Snakebites Always a Farm Danger

June 13, 2015 07:00 AM
Snakebites Always a Farm Danger

The strike seemed impossibly fast to Bill Ryan Tabb, as though a thick branch had snapped back across his leg. Tabb took two steps, checked up, and felt an odd sensation wash over him – a searing pain that had no precedent. Turning about, he watched a snake wrap into 3’ of coil, head cocked up and mouth agape, holding its ground on the edge of a turnrow in burned down, withered grass. Black-gray body, thick mid-section, and blunt tale, Tabb immediately recognized it as a cottonmouth – and knew he was racing against time.

Tabb should have been planting soybeans or rice, but the skies had opened in the early hours of April 14, 2011, and dumped an unexpected 2” of rain across his Bolivar County farm in northwest Mississippi. In standard fashion, Tabb’s crew had met at his shop that morning and separated to get water off the fields. He loaded an ATV on a trailer and drove to check a report of a car stuck after rutting up a rebuilt turnrow – testament to the grinding surprises that often begin a day on the farm.

When he pulled up close to the damaged turnrow, Tabb left the four-wheeler hooked to the trailer and set off on foot – dressed in shorts and tennis shoes. On almost any other day, Tabb, 38 at the time of the bite, would have been riding the ATV and wearing boots, but the clarity of hindsight inevitably brings an empty return. As Tabb walked the turnrow, the cottonmouth struck the inner ankle of his left leg. Early March had seen burndown across Tabb’s acreage, and as he looked turned back, the black snake was clearly visible, coiled in brown grass, just along the turnrow’s edge. The heavy rains had likely pushed the cottonmouth out of a ditch and forced it to change ground.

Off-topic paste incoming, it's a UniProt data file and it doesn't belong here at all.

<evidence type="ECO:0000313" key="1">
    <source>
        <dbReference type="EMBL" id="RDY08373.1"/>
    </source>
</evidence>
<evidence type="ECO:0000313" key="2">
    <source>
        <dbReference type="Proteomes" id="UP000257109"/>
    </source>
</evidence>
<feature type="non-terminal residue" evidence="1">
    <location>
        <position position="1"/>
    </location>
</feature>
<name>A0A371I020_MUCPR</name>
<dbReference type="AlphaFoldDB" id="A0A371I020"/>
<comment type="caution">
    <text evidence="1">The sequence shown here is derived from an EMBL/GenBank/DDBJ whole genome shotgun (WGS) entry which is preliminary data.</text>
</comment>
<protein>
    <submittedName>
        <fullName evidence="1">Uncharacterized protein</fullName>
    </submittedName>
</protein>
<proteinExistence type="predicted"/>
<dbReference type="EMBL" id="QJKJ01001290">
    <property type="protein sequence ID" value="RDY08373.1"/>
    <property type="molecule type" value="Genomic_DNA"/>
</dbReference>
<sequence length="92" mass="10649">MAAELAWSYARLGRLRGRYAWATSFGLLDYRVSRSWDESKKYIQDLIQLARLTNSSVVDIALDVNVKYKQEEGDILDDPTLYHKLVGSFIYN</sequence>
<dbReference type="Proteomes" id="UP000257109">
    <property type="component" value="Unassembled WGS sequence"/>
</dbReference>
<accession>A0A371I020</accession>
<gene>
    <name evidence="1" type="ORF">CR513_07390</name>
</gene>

IMG_4613“I left the snake coiled in the grass and just wanted to get help as fast as possible. The pain was building and it was pain I’d never felt before,” Tabb recalls. After a 20-minute drive to the hospital in Cleveland, the bite area was beginning to turn black. “I started getting faint as my blood pressure dropped. I really got nervous and recognized I could be in big trouble. The pain was incredible and it’s difficult to describe how bad my muscles ached.”

Due to high costs and limited shelf life, small hospitals often have limited anti-venom supplies. Tabb was given two vials of anti-venom in Cleveland and then moved to Jackson. After 18 total doses of anti-venom, the poison’s spread was stemmed, but he remained in the hospital for three days and took a full six months at home to fully recover. “I don’t get edgy on turnrows, but I do find myself watching my steps very closely when I’m walking down a levee of tall rice. If I’m rolling up a rice gate to regulate irrigation water, it gets a little nerve-wracking for me. I’m always on the lookout on my farm – that’s for sure.”

Farmland is a haven for snakes. Ditches, ponds, patches of woods, sheds, barns, machinery graveyards, irrigation equipment and grain bins offer a bevy of cover and food sources. Statistics fly under the radar, but agriculture workers are consistently bitten – typically by copperheads, cottonmouths and rattlesnakes.